Manchester City: Mancini's Fatal Season Both Unforgettable & a Distant Memory
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While in real time the body is not nearly cold, the truth is that Mancini's tenure with Manchester City was dying by serial cuts from the moment after Vincent Kompany lifted the Premier League trophy on May 13, 2012.
Anyone who told Mancini then that he would not even finish the 2012-2013 season would have been mocked. Mancini was the toast of Manchester.
Now he is just toast.
It took an absurd number of little catastrophes to accumulate into the devastation that compelled City's braintrust to clip Mancini.
Sadly, Mancini's end was precipitated by events that preceded play in the new season.
The Italian insisted that an additional big-ticket signing (Robin van Persie, Eden Hazard or the like) was crucial to City's plans for Premier League and Champions League prosperity.
In response, management gave him Javi Garcia, Jack Rodwell, Scott Sinclair and Maicon.
None of them played a particularly significant minute for City. Unless you want to count Rodwell's September handball at Anfield which led to a Luis Suarez goal from the ensuing free kick.
The next and probably most devastating blow came at the Bernabeu.
Entering Champions League play as champions of England, expectations for City in Europe were lofty.
From there, City managed three home draws against three road losses—i.e., the hallmark of the bad football team—en route to failing not only to qualify for the knockout stage but even for Europa League play.
Fittingly, the Sky Blues followed up their Champions League pratfall by beginning to relinquish the Premier League crown to Manchester United five days later.
Robin van Persie's free kick winner (remember him?) was a coating of salt on the dagger to City's heart in the first derby.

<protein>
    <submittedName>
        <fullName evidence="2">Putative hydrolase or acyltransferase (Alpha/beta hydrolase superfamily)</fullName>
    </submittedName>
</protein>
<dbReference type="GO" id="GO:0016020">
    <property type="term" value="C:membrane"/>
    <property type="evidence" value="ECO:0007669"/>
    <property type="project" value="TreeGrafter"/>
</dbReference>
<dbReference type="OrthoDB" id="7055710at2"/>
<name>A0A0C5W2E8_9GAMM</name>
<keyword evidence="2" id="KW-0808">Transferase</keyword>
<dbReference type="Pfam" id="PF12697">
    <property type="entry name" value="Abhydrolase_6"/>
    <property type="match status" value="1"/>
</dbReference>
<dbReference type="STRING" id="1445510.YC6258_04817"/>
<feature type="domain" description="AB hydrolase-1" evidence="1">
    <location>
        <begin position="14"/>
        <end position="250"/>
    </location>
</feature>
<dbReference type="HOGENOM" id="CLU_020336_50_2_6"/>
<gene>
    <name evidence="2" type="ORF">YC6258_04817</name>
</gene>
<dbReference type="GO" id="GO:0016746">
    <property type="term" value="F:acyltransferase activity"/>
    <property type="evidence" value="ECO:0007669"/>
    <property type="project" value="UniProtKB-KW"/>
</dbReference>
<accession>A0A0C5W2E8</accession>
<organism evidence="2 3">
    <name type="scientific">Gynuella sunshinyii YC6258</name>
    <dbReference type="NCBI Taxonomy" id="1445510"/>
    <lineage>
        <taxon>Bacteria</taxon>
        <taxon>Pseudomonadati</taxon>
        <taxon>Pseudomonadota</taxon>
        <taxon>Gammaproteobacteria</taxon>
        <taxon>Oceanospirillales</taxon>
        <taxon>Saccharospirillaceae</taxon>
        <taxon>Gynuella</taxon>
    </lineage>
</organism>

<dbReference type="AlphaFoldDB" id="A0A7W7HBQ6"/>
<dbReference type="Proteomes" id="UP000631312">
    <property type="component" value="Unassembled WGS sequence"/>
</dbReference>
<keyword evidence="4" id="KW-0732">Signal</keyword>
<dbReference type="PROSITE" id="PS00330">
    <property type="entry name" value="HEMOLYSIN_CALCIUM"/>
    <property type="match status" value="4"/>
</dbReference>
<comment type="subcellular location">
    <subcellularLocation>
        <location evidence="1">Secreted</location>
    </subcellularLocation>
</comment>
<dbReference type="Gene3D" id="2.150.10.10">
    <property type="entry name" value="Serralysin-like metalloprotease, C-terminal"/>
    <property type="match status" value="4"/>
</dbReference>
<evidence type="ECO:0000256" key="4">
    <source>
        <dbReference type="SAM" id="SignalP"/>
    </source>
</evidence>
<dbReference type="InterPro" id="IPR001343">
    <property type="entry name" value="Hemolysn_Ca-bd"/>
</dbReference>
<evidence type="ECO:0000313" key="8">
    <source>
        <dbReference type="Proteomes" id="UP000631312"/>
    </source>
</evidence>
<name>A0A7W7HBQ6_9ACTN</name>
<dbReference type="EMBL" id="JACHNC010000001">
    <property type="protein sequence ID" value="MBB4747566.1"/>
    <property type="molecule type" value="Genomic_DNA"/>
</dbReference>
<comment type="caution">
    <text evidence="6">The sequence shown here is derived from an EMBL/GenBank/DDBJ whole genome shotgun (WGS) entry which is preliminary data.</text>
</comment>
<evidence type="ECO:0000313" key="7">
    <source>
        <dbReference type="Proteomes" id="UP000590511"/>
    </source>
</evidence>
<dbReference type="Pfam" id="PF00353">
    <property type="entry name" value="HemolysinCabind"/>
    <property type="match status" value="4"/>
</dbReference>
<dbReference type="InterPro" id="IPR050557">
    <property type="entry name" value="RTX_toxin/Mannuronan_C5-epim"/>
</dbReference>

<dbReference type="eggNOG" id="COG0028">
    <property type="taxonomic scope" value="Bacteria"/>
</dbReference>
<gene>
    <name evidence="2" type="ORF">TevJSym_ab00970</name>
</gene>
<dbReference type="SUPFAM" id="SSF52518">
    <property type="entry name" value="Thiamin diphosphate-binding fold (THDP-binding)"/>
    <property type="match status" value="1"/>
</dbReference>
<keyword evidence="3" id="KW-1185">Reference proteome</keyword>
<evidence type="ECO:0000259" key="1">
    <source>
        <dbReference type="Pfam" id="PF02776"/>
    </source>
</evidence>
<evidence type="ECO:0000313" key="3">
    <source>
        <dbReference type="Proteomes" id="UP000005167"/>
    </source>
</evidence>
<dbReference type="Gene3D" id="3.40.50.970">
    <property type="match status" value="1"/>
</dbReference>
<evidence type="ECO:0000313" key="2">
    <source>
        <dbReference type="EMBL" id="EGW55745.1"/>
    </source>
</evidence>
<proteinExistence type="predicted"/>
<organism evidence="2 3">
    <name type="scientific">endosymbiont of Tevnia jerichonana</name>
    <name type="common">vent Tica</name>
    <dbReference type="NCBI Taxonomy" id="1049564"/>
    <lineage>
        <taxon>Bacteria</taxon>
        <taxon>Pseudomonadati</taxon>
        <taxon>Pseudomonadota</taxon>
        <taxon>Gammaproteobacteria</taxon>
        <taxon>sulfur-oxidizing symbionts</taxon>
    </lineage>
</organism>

After that loss, City trailed United by six points in the Premier League table.
City never seriously threatened to catch United after that; with two matches remaining, City is 13 points adrift, the title chase long since over.
Speaking of van Persie, it was his hat trick in United's win over Aston Villa that clinched Sir Alex Ferguson's last Premier League crown.
By then, of course, the wolves had already taken to circling Mancini.
Any thought that a second FA Cup in three years might save his job was quashed by a humiliating loss to relegation-threatened Wigan Athletic at the weekend.
Was it the right move? As usual, it probably depends on who you ask.
It is unlikely that players like Joe Hart, Vincent Kompany and Samir Nasri are too heartbroken today.
Mario Balotelli might also have had an opinion, but he is long since in City's rearview mirror.
Management's mind is clearly made up.
Perhaps today, plenty of City fans would like to have seen the manager stick around for one more try:
Here's the thing, though: today they care, maybe so do you.
Tomorrow, though, or maybe a few days after that, the new man will be introduced, and thoughts of Roberto Mancini sprinting around and madly celebrating City's only league title in 44 years will be as relevant as a leather-bound encyclopedia in the Internet age.
As difficult and memorable as Mancini's year (and his tenure) was, it already feels like a relic of the distant past in a football world where, with his firing:
Did you know? Mancini's sacking means managers who won 2011-12 Champions League, Prem Lge, FA Cup, Lge Cup & C'ship have all been dismissed— BBC Sport (@BBCSport) May 14, 2013
Some business, this.
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